Boosting solar physics

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The Daniel K. Inouye Solar Telescope is designed to image the surface of the sun in unprecedented detail, which will help scientists address fundamental questions about solar physics.
Courtesy of dkist.nso.edu

Shortly after the financial crash of 2008, Congress passed the American Recovery and Reinvestment Act (ARRA) to stimulate the economy with $787 billion in government spending on public infrastructure. Although controversial at the time, ARRA was later credited with saving or creating millions of jobs during the Great Recession. The National Solar Observatory (NSO) received $146 million in ARRA funding to help build the largest solar telescope in the world on a mountaintop in Maui, a $344 million project that may not have moved forward without the stimulus. The investment sparked a chain of events that ultimately moved NSO staff from Arizona and New Mexico to the new headquarters in Boulder this year.

The Advanced Technology Solar Telescope (ATST) was nearing its final design review in early 2009, after more than six years of development. Federal science funding had been slowly declining since 2004, so it was unclear whether construction of a large new facility would be feasible. The National Science Foundation (NSF) was already planning to shut down some older solar telescopes. With ATST moving forward, the NSO decided to consolidate its operations to one site. In early 2010, they issued a request for proposals to host the new headquarters. The University of Colorado Boulder was one of seven organizations to respond, and in late 2011 our city was selected over the other finalist in Huntsville, Alabama.

Boulder has been a national hub for solar physics since Harvard astronomer Walter Orr Roberts founded the High Altitude Observatory (HAO) in 1940. Our first solar observatory was absorbed into NCAR when it was established 20 years later. With the announcement in 2011 that Boulder would soon be home to a second solar observatory, local scientists wondered how long it would take members of Congress to call for a merger of the two organizations. The role of NCAR in climate science made it particularly vulnerable, with numerous politicians looking for ways to slash the budget. The relocation of NSO to Boulder may have been seen as an unprecedented opportunity to cut out a portion of NCAR and give it to solar physicists whose research had less political impact. So far, the concerns have been unwarranted.

With ATST under construction in Maui, the NSF wanted to inspire a new generation of solar physicists to enter the field. Hosting the NSO headquarters at a university was a strategic decision. Historically, most solar physicists worked at federally funded laboratories rather than universities. As a consequence, relatively few students were being trained in the field, and the demographics of solar physics meetings started to resemble a retirement seminar. The NSF subsidized the creation of faculty positions in solar physics across the country, and the University of Colorado enticed the NSO to relocate to Boulder in part by promising to hire several new faculty positions related to solar physics.

“By bringing in students, I think we will be able to support NSO in a way that would not have been possible in other cities,” says Axel Brandenburg, visiting professor in the Department of Astrophysical and Planetary Sciences at CU. Brandenburg first came to Boulder in 1992 to work as a postdoctoral fellow in the High Altitude Observatory at NCAR. He has spent the past 15 years working at research laboratories in Denmark and Sweden, but he jumped at the chance to return to Boulder last year for a rotating three-year faculty position in solar physics, created by CU as part of their agreement with the NSO. Earlier this month the university hosted a solar physics meeting for the American Astronomical Society.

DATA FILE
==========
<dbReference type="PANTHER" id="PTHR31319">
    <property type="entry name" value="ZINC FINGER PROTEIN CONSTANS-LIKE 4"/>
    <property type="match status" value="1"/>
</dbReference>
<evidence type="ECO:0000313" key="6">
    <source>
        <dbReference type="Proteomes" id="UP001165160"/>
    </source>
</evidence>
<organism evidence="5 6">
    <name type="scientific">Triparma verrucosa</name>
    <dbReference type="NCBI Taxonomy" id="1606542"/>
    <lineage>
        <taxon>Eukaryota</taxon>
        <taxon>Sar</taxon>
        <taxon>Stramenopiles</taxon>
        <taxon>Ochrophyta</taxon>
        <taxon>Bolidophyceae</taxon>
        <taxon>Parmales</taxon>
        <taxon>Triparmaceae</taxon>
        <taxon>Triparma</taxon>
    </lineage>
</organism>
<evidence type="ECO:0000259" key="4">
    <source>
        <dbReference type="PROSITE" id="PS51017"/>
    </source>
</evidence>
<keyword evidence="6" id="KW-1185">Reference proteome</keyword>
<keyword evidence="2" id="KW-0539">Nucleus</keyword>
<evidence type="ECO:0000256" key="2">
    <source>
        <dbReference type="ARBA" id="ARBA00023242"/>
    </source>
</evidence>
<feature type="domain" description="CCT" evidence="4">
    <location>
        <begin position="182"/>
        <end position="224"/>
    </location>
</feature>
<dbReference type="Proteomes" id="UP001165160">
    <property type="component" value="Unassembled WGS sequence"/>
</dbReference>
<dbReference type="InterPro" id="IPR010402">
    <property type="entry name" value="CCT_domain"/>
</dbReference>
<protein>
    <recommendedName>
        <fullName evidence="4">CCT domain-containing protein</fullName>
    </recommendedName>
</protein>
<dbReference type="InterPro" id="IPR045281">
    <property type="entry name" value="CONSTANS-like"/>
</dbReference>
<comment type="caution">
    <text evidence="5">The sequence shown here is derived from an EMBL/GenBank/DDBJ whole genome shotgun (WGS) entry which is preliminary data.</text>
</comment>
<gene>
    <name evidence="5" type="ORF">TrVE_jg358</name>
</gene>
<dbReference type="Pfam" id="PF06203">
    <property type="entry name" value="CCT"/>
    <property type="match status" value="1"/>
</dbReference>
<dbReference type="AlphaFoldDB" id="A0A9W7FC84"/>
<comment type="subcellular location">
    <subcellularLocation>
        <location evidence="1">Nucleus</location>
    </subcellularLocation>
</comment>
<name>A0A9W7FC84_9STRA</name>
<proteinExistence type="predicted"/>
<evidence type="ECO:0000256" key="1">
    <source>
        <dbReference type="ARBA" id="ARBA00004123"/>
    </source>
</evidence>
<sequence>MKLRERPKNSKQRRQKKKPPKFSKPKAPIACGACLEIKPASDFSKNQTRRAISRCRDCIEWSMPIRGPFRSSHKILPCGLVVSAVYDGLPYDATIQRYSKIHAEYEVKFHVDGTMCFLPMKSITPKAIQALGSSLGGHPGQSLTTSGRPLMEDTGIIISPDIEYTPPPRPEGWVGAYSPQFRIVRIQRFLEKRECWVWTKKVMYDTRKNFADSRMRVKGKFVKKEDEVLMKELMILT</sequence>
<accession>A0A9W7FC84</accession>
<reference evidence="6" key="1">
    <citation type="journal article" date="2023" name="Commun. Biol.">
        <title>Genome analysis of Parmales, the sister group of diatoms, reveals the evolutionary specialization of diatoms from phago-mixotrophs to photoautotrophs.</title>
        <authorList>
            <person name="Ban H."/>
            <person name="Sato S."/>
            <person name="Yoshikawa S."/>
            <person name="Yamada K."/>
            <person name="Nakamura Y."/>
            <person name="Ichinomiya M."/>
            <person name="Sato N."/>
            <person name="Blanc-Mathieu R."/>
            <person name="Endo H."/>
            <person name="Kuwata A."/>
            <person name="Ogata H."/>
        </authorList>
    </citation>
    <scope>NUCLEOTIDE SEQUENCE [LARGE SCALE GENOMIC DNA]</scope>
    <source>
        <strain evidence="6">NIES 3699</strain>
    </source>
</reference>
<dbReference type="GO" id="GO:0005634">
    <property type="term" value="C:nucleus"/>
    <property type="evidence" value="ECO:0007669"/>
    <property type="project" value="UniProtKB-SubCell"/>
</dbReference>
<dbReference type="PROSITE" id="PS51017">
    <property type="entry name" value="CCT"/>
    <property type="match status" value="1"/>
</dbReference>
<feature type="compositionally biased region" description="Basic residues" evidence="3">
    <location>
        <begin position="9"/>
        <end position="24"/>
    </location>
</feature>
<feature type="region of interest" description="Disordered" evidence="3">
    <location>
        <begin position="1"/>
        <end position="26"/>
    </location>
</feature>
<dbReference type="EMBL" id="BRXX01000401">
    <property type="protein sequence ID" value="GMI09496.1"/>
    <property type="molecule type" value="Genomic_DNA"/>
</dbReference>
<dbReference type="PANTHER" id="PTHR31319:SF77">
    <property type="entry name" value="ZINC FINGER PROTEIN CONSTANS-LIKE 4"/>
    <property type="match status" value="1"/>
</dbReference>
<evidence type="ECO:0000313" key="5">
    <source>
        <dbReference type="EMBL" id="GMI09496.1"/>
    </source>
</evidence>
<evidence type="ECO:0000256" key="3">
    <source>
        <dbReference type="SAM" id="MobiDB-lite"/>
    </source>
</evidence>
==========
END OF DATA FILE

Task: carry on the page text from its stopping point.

“The overall attendance was dominated by young people,” Brandenburg says, suggesting that the plan is already working.

Construction of the new telescope in Maui has encountered some resistance from native Hawaiian groups. Although several telescopes were already on the site, the peak where ATST would be located was considered sacred by some indigenous groups.

“I think it is important to be aware of these concerns and to work with the indigenous people to make it something positive for both sides,” Brandenburg says. In 2013, the project was officially renamed the Daniel K. Inouye Solar Telescope (DKIST) to honor the late senator from Hawaii who had a strong record of support for fundamental scientific research, and astronomy in particular. Brandenburg explains that in Hawaii everyone knows DKI, almost like JFK in the rest of the country.

When it begins regular operations in 2020, DKIST will be the largest solar telescope in the world. It promises to revolutionize observations of the sun’s magnetic field, which are essential for understanding and predicting the explosive events that create space weather for our planet. The building that will house the telescope and instruments is now complete, and the team is beginning to integrate the major optical systems. The main mirror has a diameter of 4 meters (13 feet), and will generate 13 kW of power at the focus of the telescope, so heat management will be crucial. Local scientists expect DKIST to usher in a new era of solar physics. With NSO headquarters now in Boulder, and CU committed to training a new cadre of students, we can expect our city to remain a national hub for solar physics well into the future.

Travis Metcalfe, Ph.D., is a researcher and science communicator based in Boulder, Colorado. His non-profit organization accepts contributions to support future Lab Notes columns at http://labnotes.whitedwarf.org